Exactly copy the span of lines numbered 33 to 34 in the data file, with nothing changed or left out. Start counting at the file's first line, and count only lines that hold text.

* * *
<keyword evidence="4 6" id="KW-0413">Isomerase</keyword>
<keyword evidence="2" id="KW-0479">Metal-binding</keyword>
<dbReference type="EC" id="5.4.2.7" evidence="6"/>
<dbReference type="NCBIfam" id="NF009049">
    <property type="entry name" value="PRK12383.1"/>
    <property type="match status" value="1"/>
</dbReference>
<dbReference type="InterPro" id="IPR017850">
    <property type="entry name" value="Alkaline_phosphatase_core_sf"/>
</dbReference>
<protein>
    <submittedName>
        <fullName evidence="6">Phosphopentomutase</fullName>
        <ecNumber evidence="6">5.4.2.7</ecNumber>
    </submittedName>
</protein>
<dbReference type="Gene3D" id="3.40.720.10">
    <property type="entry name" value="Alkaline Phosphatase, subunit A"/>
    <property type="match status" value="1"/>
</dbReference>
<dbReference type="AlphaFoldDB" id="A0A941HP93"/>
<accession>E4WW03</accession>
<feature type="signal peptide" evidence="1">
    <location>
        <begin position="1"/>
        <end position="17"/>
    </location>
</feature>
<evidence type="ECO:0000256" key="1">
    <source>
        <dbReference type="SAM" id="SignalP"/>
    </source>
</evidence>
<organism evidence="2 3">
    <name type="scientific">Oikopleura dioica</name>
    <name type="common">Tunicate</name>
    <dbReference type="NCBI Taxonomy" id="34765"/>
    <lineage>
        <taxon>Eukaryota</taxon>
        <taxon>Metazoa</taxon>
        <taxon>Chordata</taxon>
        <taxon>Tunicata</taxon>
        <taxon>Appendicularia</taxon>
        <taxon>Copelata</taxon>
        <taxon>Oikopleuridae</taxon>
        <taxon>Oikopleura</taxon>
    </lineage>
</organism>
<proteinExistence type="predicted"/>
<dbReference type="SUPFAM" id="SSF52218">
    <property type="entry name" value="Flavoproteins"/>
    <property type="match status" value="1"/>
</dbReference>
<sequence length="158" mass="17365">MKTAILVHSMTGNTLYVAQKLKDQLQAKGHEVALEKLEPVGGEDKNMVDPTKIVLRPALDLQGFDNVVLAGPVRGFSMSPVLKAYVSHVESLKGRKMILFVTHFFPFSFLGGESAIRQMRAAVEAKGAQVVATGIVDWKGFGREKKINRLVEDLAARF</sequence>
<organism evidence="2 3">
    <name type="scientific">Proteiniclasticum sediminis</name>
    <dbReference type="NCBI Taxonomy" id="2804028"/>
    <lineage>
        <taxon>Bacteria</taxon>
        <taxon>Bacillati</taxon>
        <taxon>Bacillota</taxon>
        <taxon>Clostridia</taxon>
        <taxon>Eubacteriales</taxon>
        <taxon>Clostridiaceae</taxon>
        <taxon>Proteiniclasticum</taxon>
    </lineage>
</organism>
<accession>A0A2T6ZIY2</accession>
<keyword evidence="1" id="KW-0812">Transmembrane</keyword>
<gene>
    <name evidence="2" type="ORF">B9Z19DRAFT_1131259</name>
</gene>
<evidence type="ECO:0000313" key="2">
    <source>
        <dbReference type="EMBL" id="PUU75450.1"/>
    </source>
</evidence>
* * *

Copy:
</evidence>
<organism evidence="2 3">